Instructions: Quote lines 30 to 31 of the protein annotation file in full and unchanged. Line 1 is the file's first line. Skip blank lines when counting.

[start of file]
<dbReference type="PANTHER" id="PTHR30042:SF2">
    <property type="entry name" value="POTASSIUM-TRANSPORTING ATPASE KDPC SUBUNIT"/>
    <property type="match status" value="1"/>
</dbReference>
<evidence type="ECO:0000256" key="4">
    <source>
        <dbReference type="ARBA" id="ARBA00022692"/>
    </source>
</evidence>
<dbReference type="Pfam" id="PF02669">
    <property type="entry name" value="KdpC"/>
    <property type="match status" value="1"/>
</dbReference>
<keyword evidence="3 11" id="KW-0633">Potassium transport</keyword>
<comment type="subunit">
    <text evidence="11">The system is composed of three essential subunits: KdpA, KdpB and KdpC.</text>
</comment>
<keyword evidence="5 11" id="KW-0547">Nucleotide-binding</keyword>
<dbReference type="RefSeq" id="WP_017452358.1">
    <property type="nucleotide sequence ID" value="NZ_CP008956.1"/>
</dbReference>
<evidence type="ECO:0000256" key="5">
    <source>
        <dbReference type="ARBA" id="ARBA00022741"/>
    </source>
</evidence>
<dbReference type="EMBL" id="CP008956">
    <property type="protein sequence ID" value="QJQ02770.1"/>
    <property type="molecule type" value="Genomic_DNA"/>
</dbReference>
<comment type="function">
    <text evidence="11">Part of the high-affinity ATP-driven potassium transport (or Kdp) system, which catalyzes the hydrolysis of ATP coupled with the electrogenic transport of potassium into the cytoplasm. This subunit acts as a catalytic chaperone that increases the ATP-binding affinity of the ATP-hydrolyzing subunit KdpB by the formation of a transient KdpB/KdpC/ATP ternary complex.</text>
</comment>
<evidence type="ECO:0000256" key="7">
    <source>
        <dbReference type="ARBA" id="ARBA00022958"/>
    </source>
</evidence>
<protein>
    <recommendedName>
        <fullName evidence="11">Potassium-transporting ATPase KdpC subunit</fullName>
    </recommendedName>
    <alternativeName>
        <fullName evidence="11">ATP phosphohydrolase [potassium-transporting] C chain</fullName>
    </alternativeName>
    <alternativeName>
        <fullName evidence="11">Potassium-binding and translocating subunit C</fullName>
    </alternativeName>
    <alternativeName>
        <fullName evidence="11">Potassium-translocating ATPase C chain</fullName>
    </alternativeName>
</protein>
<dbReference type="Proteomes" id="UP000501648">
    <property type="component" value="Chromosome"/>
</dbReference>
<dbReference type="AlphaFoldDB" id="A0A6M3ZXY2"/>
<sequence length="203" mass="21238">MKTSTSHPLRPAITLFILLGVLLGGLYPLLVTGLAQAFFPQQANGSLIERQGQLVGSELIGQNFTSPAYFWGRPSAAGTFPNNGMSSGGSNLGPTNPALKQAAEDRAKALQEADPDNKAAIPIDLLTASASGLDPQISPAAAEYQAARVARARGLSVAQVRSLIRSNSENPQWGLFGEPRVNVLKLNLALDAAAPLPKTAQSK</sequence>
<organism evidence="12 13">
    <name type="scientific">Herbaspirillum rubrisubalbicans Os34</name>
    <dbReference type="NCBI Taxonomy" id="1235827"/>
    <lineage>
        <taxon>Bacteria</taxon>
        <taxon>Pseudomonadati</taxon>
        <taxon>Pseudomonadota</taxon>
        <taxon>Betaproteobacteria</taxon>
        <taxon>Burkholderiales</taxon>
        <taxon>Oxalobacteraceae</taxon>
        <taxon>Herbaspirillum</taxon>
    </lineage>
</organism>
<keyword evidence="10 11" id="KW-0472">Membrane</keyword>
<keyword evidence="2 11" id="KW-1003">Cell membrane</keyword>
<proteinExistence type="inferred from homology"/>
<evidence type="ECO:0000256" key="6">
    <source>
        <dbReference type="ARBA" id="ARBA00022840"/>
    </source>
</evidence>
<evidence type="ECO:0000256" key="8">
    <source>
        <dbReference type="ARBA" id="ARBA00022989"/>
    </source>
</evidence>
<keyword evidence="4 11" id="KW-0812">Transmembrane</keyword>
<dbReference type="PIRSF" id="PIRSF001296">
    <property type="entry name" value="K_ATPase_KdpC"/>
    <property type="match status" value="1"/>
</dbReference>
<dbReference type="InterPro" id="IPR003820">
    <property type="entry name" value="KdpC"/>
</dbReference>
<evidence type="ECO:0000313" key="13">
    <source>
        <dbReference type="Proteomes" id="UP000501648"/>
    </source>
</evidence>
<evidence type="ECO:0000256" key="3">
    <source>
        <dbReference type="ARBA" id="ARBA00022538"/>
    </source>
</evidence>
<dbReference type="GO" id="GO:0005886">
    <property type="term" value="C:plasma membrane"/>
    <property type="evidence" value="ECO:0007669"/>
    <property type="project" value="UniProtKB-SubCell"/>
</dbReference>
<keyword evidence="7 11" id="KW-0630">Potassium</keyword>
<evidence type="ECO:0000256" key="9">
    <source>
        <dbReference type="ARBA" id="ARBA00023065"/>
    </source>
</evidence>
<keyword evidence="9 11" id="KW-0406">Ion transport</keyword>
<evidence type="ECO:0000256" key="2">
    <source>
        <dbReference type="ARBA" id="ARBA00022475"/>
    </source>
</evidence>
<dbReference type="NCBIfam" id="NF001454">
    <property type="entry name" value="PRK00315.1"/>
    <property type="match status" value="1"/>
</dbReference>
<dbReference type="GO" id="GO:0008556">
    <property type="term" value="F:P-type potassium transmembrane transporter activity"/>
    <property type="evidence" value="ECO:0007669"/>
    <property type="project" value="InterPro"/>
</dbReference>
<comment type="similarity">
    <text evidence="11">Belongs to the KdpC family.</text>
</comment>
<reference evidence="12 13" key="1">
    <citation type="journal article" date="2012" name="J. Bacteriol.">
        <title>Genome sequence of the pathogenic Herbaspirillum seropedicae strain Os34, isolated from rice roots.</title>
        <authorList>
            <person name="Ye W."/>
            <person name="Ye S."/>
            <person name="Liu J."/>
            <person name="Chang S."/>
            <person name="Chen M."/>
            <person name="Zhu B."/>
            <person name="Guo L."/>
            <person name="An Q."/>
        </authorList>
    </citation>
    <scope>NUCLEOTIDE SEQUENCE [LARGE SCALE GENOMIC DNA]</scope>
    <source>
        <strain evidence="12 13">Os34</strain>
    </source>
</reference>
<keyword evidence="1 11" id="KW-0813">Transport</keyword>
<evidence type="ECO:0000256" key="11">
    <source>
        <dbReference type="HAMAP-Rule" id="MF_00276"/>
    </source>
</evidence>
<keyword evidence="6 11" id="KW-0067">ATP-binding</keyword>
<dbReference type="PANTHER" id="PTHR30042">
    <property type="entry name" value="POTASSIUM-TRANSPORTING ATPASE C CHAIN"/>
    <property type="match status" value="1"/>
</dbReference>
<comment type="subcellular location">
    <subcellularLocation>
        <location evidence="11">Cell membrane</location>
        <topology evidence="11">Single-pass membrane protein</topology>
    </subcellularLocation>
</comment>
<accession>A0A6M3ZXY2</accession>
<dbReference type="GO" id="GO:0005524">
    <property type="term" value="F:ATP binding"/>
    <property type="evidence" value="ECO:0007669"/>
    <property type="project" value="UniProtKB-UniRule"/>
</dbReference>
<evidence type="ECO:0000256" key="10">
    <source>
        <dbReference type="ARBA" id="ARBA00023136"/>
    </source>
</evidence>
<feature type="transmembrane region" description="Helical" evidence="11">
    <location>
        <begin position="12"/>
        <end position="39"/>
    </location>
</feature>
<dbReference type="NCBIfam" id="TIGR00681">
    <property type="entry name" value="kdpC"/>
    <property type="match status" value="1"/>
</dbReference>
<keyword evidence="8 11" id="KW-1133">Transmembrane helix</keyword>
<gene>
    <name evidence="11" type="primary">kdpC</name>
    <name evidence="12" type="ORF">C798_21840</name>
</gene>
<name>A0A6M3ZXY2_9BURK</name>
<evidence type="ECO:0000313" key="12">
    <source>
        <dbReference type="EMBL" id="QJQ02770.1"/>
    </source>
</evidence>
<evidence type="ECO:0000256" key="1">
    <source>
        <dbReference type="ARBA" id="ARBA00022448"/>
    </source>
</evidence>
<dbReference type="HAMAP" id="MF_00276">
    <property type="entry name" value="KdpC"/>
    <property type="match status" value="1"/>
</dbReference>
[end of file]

</dbReference>
<comment type="function">